The Royal Cabinet of Morocco recently revealed that King Mohammed VI and the President of the Republic of Nigeria, Muhammadu Buhari have affirmed their commitment to the construction of the Nigeria-Morocco gas pipeline.
The Nigeria-Morocco Gas Pipeline was conceived back in December 2016 through an agreement between the Nigerian National Petroleum Corporation (NNPC) and the Moroccan Office National des Hydrocarbures et des Mines (National Board of Hydrocarbons and Mines) (ONHYM).
The pipeline will connect Nigerian gas to every coastal country in the West Africa region i.e. Benin, Togo, Ghana, Cote d’Ivoire, Liberia, Sierra Leone, Guinea, Guinea-Bissau, Gambia, Senegal, and Mauritania, and end at Tangiers, Morocco, a distance of about 5,660 kilometers. Basically, it will be an extension of the existing West African Gas Pipeline, which already connects Nigeria with Benin, Togo, and Ghana. The gas pipeline will also be connected to the existing infrastructure in order to serve Spain through Cádiz.
Progress made so far
Reportedly, in August 2017 the NNPC and ONHYM had begun a feasibility study for the pipeline. The study was completed in January 2019, and in the same month, the two countries contracted with Penspen Engineering company to conduct the first phase of front-end engineering & design. By March last year, the front-end engineering & design had entered the second phase. The project is planned to be completed in stages over a 25 years period.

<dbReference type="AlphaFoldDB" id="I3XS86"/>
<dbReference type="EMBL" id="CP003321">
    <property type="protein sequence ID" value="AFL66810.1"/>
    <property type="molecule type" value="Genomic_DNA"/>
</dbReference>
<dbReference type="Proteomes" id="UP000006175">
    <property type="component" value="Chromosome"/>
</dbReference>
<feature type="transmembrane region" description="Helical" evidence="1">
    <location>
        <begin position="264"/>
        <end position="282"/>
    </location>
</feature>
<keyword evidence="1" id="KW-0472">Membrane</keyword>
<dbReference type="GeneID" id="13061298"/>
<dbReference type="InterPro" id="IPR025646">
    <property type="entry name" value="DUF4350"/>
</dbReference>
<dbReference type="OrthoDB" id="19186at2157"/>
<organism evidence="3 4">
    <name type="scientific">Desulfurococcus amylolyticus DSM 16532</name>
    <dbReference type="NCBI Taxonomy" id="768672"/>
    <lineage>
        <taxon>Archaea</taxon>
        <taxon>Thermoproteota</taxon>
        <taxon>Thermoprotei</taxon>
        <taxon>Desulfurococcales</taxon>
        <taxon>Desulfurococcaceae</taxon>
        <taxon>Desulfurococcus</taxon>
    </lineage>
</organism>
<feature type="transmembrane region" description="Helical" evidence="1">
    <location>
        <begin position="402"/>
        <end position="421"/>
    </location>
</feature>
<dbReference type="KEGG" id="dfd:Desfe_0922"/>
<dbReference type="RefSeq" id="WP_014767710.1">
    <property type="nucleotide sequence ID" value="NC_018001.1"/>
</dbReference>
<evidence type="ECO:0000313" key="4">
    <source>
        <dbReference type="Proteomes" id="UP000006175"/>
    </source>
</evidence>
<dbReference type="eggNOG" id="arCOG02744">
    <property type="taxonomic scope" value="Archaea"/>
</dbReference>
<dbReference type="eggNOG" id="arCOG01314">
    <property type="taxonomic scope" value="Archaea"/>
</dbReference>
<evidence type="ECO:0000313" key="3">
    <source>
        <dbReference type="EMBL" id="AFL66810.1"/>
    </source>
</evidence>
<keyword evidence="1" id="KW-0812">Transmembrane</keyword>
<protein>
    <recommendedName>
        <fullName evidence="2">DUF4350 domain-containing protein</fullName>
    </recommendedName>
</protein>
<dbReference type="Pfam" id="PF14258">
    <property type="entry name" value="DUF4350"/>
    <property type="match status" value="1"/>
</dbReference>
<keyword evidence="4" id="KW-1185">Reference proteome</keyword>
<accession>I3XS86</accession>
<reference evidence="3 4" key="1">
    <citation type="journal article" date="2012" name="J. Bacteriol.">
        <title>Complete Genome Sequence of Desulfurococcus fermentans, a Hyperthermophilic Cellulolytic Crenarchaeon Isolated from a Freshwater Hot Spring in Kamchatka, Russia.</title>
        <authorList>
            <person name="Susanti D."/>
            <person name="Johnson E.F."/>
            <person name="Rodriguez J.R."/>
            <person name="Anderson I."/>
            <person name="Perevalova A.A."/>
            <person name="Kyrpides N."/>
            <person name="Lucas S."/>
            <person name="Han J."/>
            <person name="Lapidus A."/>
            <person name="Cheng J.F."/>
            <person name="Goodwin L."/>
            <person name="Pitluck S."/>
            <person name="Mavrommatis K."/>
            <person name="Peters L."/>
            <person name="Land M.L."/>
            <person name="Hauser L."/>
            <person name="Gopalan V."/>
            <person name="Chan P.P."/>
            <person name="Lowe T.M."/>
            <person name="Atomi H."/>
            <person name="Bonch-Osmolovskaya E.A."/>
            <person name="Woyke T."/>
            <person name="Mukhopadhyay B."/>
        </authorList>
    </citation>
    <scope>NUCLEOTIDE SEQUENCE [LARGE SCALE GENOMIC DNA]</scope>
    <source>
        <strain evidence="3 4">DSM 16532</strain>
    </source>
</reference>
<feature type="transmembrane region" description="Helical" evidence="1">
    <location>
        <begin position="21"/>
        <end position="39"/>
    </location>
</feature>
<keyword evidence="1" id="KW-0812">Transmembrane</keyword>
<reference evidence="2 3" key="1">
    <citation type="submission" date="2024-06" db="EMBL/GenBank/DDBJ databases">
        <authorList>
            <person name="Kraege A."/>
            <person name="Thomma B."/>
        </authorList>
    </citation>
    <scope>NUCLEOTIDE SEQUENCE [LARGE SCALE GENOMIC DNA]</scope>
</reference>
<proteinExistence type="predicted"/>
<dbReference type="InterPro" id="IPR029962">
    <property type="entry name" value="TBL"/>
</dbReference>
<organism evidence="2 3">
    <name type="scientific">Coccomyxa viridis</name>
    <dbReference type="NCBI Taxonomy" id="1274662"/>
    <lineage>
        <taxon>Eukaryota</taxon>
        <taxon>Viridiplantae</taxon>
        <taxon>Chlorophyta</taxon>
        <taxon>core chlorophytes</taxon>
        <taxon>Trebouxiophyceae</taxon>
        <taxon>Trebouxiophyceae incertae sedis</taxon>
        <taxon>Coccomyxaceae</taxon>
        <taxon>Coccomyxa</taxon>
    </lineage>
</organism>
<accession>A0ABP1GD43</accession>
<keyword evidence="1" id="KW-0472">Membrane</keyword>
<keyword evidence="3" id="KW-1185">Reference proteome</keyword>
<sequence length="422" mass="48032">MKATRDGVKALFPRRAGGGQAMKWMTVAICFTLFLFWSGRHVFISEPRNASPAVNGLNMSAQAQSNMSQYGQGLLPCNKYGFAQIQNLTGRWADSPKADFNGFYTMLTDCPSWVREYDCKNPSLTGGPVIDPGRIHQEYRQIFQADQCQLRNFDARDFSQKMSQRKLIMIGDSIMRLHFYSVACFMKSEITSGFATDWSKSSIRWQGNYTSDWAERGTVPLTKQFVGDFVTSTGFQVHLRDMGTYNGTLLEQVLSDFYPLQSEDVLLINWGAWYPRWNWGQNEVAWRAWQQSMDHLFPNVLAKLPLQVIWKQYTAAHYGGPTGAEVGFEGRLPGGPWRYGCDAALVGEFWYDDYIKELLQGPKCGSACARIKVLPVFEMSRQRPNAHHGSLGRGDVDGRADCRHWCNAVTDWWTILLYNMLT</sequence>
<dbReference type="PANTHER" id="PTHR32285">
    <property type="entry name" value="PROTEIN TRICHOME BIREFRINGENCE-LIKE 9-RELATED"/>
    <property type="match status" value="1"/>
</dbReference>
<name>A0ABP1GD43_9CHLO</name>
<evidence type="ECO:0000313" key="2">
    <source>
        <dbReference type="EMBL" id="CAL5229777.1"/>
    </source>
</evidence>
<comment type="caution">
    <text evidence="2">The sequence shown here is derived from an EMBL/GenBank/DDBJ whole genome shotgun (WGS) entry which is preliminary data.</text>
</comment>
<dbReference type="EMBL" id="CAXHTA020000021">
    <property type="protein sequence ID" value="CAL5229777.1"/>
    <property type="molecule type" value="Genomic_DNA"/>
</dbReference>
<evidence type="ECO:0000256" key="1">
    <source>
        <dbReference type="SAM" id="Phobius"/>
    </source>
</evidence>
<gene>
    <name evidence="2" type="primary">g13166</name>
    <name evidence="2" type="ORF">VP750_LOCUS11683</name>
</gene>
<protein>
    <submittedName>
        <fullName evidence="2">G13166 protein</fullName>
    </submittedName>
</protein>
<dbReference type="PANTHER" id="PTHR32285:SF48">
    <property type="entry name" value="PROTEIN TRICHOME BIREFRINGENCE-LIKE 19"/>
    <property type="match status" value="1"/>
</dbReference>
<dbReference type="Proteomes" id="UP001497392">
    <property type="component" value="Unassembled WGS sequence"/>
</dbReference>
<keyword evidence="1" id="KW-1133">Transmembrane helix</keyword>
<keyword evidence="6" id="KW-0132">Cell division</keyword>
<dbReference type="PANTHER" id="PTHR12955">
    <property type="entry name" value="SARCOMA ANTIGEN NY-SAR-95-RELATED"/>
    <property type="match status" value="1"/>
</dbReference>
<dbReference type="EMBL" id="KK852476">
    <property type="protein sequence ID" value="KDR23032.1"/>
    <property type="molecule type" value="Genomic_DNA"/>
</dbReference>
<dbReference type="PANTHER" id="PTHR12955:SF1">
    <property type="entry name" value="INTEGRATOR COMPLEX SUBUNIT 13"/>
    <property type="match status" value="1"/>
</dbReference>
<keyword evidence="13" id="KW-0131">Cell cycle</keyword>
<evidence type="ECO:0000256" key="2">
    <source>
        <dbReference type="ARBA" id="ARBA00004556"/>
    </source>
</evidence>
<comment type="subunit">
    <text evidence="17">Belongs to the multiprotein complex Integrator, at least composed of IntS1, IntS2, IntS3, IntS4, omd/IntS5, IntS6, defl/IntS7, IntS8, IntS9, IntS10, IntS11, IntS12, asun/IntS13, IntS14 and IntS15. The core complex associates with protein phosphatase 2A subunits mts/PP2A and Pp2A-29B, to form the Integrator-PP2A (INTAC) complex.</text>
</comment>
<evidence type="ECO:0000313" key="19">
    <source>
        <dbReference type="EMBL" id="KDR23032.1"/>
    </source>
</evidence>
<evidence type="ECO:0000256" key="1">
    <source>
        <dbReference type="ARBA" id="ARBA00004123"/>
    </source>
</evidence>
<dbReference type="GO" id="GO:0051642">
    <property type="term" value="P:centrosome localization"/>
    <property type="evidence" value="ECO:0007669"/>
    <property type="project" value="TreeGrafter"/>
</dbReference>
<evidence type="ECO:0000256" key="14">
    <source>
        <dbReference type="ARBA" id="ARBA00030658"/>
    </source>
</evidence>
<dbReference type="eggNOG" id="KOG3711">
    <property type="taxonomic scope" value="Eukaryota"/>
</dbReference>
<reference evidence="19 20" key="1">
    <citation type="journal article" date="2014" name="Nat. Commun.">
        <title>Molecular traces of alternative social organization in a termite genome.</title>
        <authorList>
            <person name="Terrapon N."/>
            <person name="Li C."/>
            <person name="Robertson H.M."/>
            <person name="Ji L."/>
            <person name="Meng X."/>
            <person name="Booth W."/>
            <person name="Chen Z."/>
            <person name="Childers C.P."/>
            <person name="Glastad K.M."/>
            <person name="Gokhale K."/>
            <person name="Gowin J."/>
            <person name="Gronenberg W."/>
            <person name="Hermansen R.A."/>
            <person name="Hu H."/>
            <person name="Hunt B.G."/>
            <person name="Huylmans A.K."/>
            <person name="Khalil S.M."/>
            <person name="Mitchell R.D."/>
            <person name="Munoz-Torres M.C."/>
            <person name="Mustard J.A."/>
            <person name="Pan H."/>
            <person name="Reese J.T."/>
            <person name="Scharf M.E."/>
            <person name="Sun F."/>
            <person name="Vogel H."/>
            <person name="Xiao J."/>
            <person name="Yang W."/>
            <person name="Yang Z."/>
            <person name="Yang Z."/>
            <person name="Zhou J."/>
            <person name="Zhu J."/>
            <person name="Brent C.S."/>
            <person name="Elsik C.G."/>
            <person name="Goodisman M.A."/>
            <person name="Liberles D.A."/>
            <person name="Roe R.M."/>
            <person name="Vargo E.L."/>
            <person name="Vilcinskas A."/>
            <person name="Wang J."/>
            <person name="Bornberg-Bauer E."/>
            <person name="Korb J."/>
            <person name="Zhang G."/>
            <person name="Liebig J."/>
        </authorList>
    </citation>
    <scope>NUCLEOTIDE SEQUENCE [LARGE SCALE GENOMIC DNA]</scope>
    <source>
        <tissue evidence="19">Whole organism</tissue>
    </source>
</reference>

Expectations for the project
The Nigeria-Morocco gas pipeline is expected to improve access to energy across the West Africa region. This will help address one of the region’s most significant barriers to development, which is the lack of affordable energy, and consequently facilitate the expansion of sectors ranging from industry to food processing and fertilizers, and improve the competitiveness of exports amongst the African countries. Additionally, the project will strengthen energy exports to Europe.